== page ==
Are you sure you want to be self-identifying with racist rednecks?
Thank you, for proving my point.Comment Posted By Paul On 14.10.2008 @ 14:08
Go ahead and consider him your president; but, ask yourself what he will consider you.
Given the company he has kept and keeps......Comment Posted By Paul On 14.10.2008 @ 13:55
If he has shady dealings with shady people, and is a close associate with shady people, such as Muslims that are true to their faith and their commitment to jihad (read terrorism in the name of Allah), or is himself a closet Muslim, then he is not Presidential material in my book. No way!
Sure, that scrutiny should be placed on any presidential candidate.
So I ask you, Manning, have you scrutinized McCain to make sure he's not a Muslim who's committed to jihad? No? Why not? Could it be that McCain's middle name is not Hussein, and his skin is pink and not brown? I mean, it's been solidly shown that neither McCain nor Obama are Muslims, although unsupported claims to the opposite are regularly made about Obama. From what I can see, you're basing your special scrutiny on Obama either on his name, his skin color, or the unsupported claims, or perhaps a combination of the three. Can you explain that differently?
They need to spend time in the Koran, Haddith, and other valid documents of that faith, and stop having warm feelings for Muslims. Spent the time reading up or donâ€™t talk about it.
That is a statement about Islam, and not about Obama who is not a Muslim. Just to clarify.
What you would benefit from, clearly, is to meet some Muslims. It may be hard to fathom this, but the vast majority are not terrorists, but regular people living their lives just like you or me. I've married into a family of very moderate, professional Pakistani Muslims living mostly in the UK, and have spent a lot of time with their wider community. The percentage of them who are terrorists is infinitesimal, probably similar to how many Christians live by the word of Leviticus and how it recommends we treat our slaves, etc.Comment Posted By Paul On 28.02.2008 @ 15:25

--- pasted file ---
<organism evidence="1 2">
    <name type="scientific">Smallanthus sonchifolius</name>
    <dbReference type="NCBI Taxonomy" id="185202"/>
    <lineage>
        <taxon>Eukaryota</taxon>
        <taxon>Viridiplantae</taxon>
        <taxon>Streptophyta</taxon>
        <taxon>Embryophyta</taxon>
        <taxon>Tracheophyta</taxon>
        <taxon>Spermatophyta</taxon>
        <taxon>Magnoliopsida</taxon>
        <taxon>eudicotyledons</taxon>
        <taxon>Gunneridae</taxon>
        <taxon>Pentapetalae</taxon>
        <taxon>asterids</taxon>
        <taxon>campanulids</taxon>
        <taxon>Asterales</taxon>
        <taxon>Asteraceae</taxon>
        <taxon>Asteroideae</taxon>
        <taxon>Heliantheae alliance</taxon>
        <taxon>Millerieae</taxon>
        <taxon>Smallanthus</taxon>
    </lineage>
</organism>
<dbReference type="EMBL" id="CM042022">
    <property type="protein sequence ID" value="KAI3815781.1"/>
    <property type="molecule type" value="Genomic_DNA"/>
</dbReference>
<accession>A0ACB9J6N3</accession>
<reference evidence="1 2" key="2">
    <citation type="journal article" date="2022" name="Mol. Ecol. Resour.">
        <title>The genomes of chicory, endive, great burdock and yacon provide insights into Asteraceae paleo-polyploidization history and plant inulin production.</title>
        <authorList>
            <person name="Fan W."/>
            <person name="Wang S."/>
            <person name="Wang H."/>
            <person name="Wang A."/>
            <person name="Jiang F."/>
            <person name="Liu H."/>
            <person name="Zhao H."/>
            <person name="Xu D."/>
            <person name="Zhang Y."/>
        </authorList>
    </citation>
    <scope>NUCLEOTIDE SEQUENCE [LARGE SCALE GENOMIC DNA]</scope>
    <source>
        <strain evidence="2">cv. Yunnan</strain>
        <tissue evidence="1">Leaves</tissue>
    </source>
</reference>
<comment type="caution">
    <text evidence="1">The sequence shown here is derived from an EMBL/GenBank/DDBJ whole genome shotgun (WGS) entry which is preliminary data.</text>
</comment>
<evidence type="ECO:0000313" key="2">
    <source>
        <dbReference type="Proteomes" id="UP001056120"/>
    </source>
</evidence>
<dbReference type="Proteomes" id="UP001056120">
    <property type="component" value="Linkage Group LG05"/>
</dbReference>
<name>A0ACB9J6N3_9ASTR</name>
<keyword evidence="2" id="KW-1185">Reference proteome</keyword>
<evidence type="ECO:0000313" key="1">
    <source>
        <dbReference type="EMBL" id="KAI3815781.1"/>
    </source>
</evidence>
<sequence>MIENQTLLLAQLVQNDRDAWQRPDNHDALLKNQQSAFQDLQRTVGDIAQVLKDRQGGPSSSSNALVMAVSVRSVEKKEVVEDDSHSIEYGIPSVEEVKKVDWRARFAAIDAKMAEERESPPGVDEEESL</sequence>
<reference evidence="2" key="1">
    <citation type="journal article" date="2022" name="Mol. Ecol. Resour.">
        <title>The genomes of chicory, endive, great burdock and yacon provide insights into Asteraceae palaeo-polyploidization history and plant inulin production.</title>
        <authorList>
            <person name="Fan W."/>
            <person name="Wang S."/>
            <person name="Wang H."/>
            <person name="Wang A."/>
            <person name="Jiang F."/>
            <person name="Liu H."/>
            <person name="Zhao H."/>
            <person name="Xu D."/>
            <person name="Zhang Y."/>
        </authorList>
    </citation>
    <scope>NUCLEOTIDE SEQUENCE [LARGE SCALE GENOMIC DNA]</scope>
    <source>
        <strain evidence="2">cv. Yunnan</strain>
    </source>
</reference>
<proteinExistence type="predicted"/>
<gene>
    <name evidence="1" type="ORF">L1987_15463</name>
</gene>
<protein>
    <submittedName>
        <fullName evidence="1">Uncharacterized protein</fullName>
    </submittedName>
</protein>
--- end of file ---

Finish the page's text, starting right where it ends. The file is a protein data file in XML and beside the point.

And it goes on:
I would say, Mr. Moran, that you actually DONâ€™T KNOW whether Obama is a Muslim or not at heart. Neither do I.
Keep in mind, the exact same could be said about anyone. Please explain why special scrutiny needs to be placed on Obama. His name, perhaps, or the color of his skin?Comment Posted By Paul On 27.02.2008 @ 16:32
Don't be embarrassed. Those people saying Obama is a Manhurian Candidate-type Mooslim are not conservative. They're authoritarians, and childish ones at that, using any type of silly playground invective in order to retain power for power's sake, which is all they stand for.
The reason for being embarrassed is for continuing to identify with the GOP, which is entirely controlled by people described above. That is, the GOP is not a conservative party, and has not been for quite some time. Sure, there are still a few conservatives lurking in the GOP, futilely clamoring for smaller government, advancement based on merits, and a few other old conservative chestnuts (with which I personally agree). However, it's clear from the past 7 years, and arguably well before that, that these people have no control of their party. For that reason, some conservatives who follow guiding principles of conservatism have switched to the libertarians, while others have decided to spend more time with their families.Comment Posted By Paul On 26.02.2008 @ 14:52